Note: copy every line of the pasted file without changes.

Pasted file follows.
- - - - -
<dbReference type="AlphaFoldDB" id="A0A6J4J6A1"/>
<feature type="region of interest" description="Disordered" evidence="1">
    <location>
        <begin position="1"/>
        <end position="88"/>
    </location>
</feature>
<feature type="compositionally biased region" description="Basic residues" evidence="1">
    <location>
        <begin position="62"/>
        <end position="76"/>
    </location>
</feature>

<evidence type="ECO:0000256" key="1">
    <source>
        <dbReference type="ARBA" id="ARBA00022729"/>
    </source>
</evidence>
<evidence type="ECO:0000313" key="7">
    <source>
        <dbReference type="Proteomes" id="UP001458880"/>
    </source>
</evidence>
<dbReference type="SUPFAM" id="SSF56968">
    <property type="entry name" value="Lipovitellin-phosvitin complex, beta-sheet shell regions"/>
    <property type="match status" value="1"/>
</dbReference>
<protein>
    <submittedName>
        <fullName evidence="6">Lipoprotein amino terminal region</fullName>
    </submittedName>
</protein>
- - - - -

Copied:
<dbReference type="AlphaFoldDB" id="A0A6J4J6A1"/>
<feature type="region of interest" description="Disordered" evidence="1">
    <location>
        <begin position="1"/>
        <end position="88"/>
    </location>
</feature>
<feature type="compositionally biased region" description="Basic residues" evidence="1">
    <location>
        <begin position="62"/>
        <end position="76"/>
    </location>
</feature>

<evidence type="ECO:0000256" key="1">
    <source>
        <dbReference type="ARBA" id="ARBA00022729"/>
    </source>
</evidence>
<evidence type="ECO:0000313" key="7">
    <source>
        <dbReference type="Proteomes" id="UP001458880"/>
    </source>
</evidence>
<dbReference type="SUPFAM" id="SSF56968">
    <property type="entry name" value="Lipovitellin-phosvitin complex, beta-sheet shell regions"/>
    <property type="match status" value="1"/>
</dbReference>
<protein>
    <submittedName>
        <fullName evidence="6">Lipoprotein amino terminal region</fullName>
    </submittedName>
</protein>